The past and present of single-use lab coats
Nothing is more iconic of a doctor or scientist than the white lab coat. The coat came into existence for two reasons: to protect the user from dangerous materials or chemicals, and to protect the experiment from any dust, microbes, or dirt from the user’s clothes and skin. Lab coats need to stay clean to ensure work isn’t contaminated. That means no eating lunch in a lab coat, as it could get something in your food you don’t want—or your food might get into something you don’t want it to.
Originally, scientists used lab coats for the reasons mentioned above. However, those first coats were actually beige, rather than white. Beige lab coats were present for many years, and came about organically, since light brown was worn as a protective clothing by multiple professions. Blacksmiths wore brown aprons; beekeepers wore long, brown robes. The white lab coat eventually evolved (and over hundreds of years) from this type of protective clothing.
Eventually, the switched to white was thought of as more sterile. The switch happened during the late 19th and early 20th century. Scientists had a great reputation at this time, as the industrial revolution offered new technology and advances practically every week.
From beige and black to white
However, medical doctors did not have the same fanfare as scientists. Although some doctors were making advances, most were “quacks” and snake oil salesmen. The presence of a doctor for a critically sick person usually meant they were going to die, possibly more painfully than if there was no doctor in the first place. The uniform black coat of these past doctors was worn, perhaps ironically, to indicate professionalism and to cover the stains doctors would acquire.
Around the turn of the 20th century, however, doctors took a note from scientists and started using white lab coats. This symbolized a type of new start from a clean slate.
Two famous paintings by Thomas Eakins show this change clearly. “The Gross Clinic,” painted in 1875, shows an operating theater with doctors in black suits. “The Agnew Clinic,” from 1889, shows a similar scene, but the doctors are now wearing white.
The white lab coat has become a symbol of authority, knowledge, and scientific rigor. In many medical schools throughout the world, students now follow a white coat ceremony. In this ceremony, they are “robed,” marking their change from preclinical to clinical health science.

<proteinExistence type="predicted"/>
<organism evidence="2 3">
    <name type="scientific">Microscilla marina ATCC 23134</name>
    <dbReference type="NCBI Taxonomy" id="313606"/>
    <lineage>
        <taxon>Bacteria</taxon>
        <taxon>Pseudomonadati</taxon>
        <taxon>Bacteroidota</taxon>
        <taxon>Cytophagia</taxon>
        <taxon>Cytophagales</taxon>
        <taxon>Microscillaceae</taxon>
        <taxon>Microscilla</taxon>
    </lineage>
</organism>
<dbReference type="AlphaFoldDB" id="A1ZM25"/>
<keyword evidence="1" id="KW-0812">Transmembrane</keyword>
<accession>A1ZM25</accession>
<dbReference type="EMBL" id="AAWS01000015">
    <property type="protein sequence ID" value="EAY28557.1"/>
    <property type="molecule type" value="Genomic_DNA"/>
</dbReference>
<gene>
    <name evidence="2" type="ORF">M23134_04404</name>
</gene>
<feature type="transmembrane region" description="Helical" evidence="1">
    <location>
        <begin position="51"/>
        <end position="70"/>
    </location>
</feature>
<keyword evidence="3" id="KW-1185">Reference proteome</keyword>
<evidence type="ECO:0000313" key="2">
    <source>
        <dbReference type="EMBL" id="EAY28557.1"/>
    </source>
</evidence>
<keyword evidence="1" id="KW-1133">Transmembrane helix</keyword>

Nowadays, in hospitals white lab coats indicate rank as well. Short white lab coats are worn by medical students, for instance. Long lab coats are worn by doctors. Scientists still wear the same long white lab coat, though. Scientists only really need lab coats though when they are working with hazardous chemicals, or with other things that could stain their clothing. If not worn for these reasons, the white lab coat is simply a mark of prestige.
The white coat is beginning to lose popularity now in favor of blue and green scrubs. Some patients record higher heart rates and increased nervousness when they see a doctor’s white lab coat. The white lab coat can also strain the eyes under the intense lights of the operating theater or lab.
Additionally, some studies have shown that the lab coat can hold contagions that may spread to various patients. Though, the same would be true of scrubs or any other article of clothing.
Change to the disposable lab coat
At the end of the 20th century, as mass-production of single-use plastics matured, the disposable lab coat came to be. The notion of the disposable lab coat offered several benefits over the traditional labcoat, especially to doctors. Some general benefits include being able to throw the coat away after dealing with especially infectious diseases, as well as greater body coverage for more protection.
Benefits of disposable lab coats
Preventing chemical mixtures and limiting flammability
When a scientist wears a lab coat, spills and contamination of that coat are a fact of life. This means that, if a scientist is wearing the same lab coat every day, all day for a week, the chances that different chemicals with potentially adverse reactions combining on the coat become much higher. Even if a scientist wears the same lab coat all day, and cleans it each day, that risk is still there. When a new coat is worn every time the lab is entered, the odds of a chemical reaction due to what’s on the coat are next to zero. This seriously reduces risks of fire as well as physical risks to the scientist.
Preventing the spread of contagions
Throwing away a lab coat after every work session helps ensure that no diseases leave the lab or examination room. Lab coats must be cleaned, and often off-site. However, bringing an infected lab coat to a cleaning facility could start the spread of a new contagion. Even if the cleaning facility is on-site, that means more hands will need to touch the lab coat to clean or sterilize it between uses. This increases the risk of contagions on the coat spreading elsewhere.
Detergent, cleaner, and even cloth fibers from reusable lab coats can get into lab materials. If this happens, it can render a work session meaningless, or even worse, become a danger. Using a single-use lab coat ensures sterility every time that the lab is entered.
Easier to clean
Fabric lab coats need to be bleached to ensure that all contagions are killed. They also need to be thoroughly washed to ensure no contaminants are left after use. Disposable lab coats are usually made from plastic materials which are less porous than cloth fiber. They are easier to wipe down between uses, and can be washed easily with alcohol or bleach wipes to remove pathogens.
Varieties of fits and styles
Disposable lab coats come in all sorts of different styles and sizes. This makes it easier for users to find what they want, and they can even order a variety and try them on one by one to see what works best. Lab coats can be custom-ordered to fit various needs. For example, a laboratory working with hazardous liquids can order waterproof lab coats while a company dealing with microorganisms can order antibacterial lab coats.